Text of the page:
Recall that the G7 group’s pledge to send a billion vaccines to the Developing Economies covers less than 10 per cent of these countries’ deficits. Meanwhile, there is still strong resistance to allowing the vaccines to be produced in developing nations due to the developed nations’ insistence on upholding the intellectual property rights of the firms producing the vaccines despite the developing countries appeal made at World Trade Organisation for a temporary suspension of these rights.

Second, there are disparities in the financial capacities to combat the virus and promote recovery. While the developed nations have spent over 25 per cent of their GDP towards these ends, the ratio plunges to seven per cent in countries with medium-size economies and less than two per cent in the lowest-income countries.

Third, there are the repercussions of inflation, especially in the US where the annual rise in consumer prices hit a record of five per cent in May. This relatively high rate for the developed nations will have an impact on interest rates, the cost of loans and foreign debt stability, not to mention the impacts of the rising costs of commodities on the budgets of countries compelled to import them.

Fourth, the above-mentioned growth prediction is not linked to job creation, which translates into more acute disparities in income and wealth distribution.

These details are important when analysing economic-growth forecasts, because it is in such details that the devil lurks. So far, the recovery has been reduced to certain fields, which means that recovery measures and their results will not be comprehensive, stable or sustainable. What we are watching, in effect, is growth without jobs and gain without pain.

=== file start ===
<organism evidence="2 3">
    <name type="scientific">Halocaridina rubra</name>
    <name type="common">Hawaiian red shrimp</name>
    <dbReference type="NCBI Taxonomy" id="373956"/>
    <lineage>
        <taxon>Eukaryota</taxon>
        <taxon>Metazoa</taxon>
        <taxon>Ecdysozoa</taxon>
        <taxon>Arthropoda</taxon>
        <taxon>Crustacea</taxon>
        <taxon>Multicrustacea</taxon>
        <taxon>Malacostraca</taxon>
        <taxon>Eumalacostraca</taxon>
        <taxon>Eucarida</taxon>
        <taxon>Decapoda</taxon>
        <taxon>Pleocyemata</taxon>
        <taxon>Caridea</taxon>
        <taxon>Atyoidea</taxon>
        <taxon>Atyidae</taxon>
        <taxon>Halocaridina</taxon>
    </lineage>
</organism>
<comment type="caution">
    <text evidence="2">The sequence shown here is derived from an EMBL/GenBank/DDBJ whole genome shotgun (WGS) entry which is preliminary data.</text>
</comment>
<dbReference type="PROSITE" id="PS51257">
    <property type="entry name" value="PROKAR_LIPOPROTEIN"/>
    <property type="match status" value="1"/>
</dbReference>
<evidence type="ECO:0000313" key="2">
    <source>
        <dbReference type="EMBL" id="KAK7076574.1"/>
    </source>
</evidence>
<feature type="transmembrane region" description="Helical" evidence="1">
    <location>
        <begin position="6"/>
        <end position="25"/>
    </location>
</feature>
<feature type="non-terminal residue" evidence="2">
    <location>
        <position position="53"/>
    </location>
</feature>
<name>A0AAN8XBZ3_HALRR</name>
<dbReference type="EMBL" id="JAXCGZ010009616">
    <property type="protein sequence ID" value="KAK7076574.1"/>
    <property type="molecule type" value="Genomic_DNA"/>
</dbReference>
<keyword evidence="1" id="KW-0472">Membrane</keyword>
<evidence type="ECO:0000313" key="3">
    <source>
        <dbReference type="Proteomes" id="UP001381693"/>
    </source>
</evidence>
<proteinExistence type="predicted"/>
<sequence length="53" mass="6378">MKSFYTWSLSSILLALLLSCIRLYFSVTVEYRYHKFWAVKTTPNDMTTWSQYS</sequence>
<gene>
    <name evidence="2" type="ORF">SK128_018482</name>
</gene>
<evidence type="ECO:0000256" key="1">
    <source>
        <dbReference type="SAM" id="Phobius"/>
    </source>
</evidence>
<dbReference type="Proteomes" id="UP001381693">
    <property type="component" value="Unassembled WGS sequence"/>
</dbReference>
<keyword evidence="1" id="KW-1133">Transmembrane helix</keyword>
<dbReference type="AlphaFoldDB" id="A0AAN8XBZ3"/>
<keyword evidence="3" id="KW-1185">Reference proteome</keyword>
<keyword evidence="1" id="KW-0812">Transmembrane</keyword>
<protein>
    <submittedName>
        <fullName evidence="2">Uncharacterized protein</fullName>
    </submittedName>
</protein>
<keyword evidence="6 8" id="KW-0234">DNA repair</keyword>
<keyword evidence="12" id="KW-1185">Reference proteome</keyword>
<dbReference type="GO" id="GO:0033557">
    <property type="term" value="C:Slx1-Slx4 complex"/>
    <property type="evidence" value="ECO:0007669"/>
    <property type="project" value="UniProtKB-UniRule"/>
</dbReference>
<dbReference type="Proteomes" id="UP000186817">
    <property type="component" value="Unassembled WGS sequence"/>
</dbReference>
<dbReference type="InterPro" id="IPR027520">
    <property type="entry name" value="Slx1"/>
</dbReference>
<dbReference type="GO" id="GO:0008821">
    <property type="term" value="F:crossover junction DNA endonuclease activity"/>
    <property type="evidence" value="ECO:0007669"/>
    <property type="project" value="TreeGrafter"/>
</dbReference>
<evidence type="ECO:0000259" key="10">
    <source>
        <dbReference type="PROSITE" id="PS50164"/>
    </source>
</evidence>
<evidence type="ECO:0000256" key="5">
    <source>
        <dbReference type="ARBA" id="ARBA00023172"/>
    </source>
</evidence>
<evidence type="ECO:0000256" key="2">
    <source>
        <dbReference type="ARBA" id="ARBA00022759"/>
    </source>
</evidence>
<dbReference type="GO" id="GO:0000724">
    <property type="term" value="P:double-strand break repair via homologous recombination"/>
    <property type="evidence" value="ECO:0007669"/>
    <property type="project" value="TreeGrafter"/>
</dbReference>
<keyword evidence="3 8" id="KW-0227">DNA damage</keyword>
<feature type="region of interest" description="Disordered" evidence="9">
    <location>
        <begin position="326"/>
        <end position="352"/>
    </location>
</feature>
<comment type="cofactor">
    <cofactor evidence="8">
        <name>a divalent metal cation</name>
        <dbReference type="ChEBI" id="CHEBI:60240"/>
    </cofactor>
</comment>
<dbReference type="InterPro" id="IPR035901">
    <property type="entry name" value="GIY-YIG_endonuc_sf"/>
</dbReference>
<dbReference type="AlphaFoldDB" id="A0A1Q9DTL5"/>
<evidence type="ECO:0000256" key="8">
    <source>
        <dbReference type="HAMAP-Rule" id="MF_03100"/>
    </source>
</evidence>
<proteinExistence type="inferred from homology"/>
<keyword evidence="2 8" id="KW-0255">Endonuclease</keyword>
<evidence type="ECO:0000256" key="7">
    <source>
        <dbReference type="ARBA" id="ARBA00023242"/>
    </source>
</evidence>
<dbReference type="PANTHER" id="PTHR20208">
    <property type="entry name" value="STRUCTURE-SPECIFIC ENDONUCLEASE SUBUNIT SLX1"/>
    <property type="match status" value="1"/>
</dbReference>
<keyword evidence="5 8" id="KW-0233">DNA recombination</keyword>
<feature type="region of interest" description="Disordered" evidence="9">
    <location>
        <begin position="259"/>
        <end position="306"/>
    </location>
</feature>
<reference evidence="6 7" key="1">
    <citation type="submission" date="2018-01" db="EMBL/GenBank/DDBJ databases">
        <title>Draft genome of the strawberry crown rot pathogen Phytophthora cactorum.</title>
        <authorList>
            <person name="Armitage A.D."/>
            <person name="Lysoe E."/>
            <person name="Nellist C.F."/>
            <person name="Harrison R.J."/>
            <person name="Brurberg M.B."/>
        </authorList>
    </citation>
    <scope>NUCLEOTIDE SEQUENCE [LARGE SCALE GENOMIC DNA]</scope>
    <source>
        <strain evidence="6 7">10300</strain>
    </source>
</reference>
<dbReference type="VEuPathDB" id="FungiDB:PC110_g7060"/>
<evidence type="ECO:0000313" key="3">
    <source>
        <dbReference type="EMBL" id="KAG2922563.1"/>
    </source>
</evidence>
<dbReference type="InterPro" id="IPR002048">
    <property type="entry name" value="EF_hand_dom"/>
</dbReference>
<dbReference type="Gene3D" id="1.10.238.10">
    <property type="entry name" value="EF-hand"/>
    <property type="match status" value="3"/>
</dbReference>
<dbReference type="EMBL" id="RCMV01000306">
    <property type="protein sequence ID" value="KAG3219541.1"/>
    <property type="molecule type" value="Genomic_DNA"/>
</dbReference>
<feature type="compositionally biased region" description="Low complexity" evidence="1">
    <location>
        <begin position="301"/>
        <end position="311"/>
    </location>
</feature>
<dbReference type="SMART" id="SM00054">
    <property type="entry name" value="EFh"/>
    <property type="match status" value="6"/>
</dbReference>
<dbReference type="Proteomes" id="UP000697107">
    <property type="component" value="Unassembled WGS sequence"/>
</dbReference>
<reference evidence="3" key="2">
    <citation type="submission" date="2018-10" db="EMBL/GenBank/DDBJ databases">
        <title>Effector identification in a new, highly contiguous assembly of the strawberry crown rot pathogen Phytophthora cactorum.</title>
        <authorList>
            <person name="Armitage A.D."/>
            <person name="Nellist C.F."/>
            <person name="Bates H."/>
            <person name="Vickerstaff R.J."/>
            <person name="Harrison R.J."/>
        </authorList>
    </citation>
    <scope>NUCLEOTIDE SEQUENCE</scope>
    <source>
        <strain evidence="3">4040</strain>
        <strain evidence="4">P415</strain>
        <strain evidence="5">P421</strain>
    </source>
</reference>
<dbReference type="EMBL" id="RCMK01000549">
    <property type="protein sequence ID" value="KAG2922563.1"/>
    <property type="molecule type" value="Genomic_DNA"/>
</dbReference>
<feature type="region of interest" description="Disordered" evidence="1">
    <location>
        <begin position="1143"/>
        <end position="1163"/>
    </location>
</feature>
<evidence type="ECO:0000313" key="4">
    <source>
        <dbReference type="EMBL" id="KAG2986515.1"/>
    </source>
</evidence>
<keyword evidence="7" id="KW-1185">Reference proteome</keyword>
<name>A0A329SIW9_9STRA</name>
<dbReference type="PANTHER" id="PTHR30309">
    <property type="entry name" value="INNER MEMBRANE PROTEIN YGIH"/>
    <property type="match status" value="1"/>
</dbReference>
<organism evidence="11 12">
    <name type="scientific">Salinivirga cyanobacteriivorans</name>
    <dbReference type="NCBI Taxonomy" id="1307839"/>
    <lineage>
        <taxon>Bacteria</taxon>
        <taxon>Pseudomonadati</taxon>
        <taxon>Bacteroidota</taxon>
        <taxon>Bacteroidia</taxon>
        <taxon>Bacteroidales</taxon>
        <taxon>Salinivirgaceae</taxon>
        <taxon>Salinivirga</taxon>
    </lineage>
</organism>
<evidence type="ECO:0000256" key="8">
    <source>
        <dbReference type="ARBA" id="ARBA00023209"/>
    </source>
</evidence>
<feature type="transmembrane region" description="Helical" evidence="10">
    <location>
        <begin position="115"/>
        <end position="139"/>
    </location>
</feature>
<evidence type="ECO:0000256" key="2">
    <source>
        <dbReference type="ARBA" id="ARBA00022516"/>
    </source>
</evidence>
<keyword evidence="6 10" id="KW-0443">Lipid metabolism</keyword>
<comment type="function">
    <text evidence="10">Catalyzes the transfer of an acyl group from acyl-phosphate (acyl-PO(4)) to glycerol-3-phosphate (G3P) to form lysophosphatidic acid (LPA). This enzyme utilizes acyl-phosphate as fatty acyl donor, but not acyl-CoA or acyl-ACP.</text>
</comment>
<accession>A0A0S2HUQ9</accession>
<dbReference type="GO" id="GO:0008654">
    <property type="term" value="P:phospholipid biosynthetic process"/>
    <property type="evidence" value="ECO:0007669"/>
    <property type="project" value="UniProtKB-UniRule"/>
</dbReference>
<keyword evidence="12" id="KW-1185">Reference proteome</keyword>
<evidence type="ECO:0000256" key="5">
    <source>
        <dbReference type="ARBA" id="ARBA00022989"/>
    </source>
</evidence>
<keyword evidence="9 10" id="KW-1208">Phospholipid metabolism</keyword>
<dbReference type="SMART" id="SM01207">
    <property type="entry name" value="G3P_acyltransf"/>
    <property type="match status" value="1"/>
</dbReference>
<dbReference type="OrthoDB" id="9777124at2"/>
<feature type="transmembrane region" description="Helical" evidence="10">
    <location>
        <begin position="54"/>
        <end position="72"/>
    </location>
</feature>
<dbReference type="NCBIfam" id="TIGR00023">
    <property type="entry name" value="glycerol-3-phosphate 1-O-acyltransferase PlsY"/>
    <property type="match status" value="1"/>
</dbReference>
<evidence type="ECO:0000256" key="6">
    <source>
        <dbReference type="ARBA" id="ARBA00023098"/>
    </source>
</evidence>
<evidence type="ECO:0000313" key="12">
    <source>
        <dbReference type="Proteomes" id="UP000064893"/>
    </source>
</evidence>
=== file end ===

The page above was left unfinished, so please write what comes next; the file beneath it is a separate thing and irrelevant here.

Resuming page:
The figures mentioned are not linked to measures to put some 250 million unemployed people back to work. The number of billionaires is increasing, and their wealth is growing while more than 120 million people are being pushed into abject poverty.

The international disparities in recovery rates can only bring more tension, conflict and social upheaval, which always follow crises. The current crisis is the worst that has been seen in the contemporary period. It demands firmer and more urgent measures to be taken to save people’s lives, protect their livelihoods and safeguard the stability and security of their societies.


*An Arabic version of this article appeared on Wednesday in Asharq Al-Awsat.

*A version of this article appears in print in the 8 July, 2021 edition of Al-Ahram Weekly